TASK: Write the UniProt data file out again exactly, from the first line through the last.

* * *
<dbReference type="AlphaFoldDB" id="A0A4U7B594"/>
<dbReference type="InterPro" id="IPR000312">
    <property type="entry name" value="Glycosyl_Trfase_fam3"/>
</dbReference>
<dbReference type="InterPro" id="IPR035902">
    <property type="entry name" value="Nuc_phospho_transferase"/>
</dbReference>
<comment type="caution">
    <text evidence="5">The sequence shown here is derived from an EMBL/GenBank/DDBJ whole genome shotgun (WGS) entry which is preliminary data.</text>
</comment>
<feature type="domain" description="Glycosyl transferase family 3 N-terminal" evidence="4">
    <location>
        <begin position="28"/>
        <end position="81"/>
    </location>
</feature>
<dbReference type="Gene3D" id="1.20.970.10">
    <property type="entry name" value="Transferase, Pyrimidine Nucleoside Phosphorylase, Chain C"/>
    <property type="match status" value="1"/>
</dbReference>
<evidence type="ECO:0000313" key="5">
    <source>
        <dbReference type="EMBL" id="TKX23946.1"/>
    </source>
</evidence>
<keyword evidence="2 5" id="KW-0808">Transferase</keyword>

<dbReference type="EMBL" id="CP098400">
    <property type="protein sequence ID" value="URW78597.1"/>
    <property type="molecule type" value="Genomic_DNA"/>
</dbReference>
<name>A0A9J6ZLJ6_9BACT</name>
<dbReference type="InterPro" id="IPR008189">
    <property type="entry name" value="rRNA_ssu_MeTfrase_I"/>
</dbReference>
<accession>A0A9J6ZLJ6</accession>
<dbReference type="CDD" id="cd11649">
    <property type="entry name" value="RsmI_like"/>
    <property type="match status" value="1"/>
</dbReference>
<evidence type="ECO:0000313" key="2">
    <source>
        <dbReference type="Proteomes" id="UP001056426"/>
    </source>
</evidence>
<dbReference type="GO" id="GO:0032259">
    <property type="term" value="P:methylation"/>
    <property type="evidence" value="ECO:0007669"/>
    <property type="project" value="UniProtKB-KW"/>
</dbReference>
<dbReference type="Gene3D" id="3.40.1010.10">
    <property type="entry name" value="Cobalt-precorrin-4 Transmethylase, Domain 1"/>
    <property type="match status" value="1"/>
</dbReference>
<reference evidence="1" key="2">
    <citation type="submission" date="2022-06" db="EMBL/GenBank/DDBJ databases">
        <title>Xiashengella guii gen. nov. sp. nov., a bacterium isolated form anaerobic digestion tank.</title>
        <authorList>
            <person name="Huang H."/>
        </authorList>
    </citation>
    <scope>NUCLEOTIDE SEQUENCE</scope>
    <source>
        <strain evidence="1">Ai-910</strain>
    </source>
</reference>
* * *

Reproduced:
<dbReference type="AlphaFoldDB" id="A0A4U7B594"/>
<dbReference type="InterPro" id="IPR000312">
    <property type="entry name" value="Glycosyl_Trfase_fam3"/>
</dbReference>
<dbReference type="InterPro" id="IPR035902">
    <property type="entry name" value="Nuc_phospho_transferase"/>
</dbReference>
<comment type="caution">
    <text evidence="5">The sequence shown here is derived from an EMBL/GenBank/DDBJ whole genome shotgun (WGS) entry which is preliminary data.</text>
</comment>
<feature type="domain" description="Glycosyl transferase family 3 N-terminal" evidence="4">
    <location>
        <begin position="28"/>
        <end position="81"/>
    </location>
</feature>
<dbReference type="Gene3D" id="1.20.970.10">
    <property type="entry name" value="Transferase, Pyrimidine Nucleoside Phosphorylase, Chain C"/>
    <property type="match status" value="1"/>
</dbReference>
<evidence type="ECO:0000313" key="5">
    <source>
        <dbReference type="EMBL" id="TKX23946.1"/>
    </source>
</evidence>
<keyword evidence="2 5" id="KW-0808">Transferase</keyword>

<dbReference type="EMBL" id="CP098400">
    <property type="protein sequence ID" value="URW78597.1"/>
    <property type="molecule type" value="Genomic_DNA"/>
</dbReference>
<name>A0A9J6ZLJ6_9BACT</name>
<dbReference type="InterPro" id="IPR008189">
    <property type="entry name" value="rRNA_ssu_MeTfrase_I"/>
</dbReference>
<accession>A0A9J6ZLJ6</accession>
<dbReference type="CDD" id="cd11649">
    <property type="entry name" value="RsmI_like"/>
    <property type="match status" value="1"/>
</dbReference>
<evidence type="ECO:0000313" key="2">
    <source>
        <dbReference type="Proteomes" id="UP001056426"/>
    </source>
</evidence>
<dbReference type="GO" id="GO:0032259">
    <property type="term" value="P:methylation"/>
    <property type="evidence" value="ECO:0007669"/>
    <property type="project" value="UniProtKB-KW"/>
</dbReference>
<dbReference type="Gene3D" id="3.40.1010.10">
    <property type="entry name" value="Cobalt-precorrin-4 Transmethylase, Domain 1"/>
    <property type="match status" value="1"/>
</dbReference>
<reference evidence="1" key="2">
    <citation type="submission" date="2022-06" db="EMBL/GenBank/DDBJ databases">
        <title>Xiashengella guii gen. nov. sp. nov., a bacterium isolated form anaerobic digestion tank.</title>
        <authorList>
            <person name="Huang H."/>
        </authorList>
    </citation>
    <scope>NUCLEOTIDE SEQUENCE</scope>
    <source>
        <strain evidence="1">Ai-910</strain>
    </source>
</reference>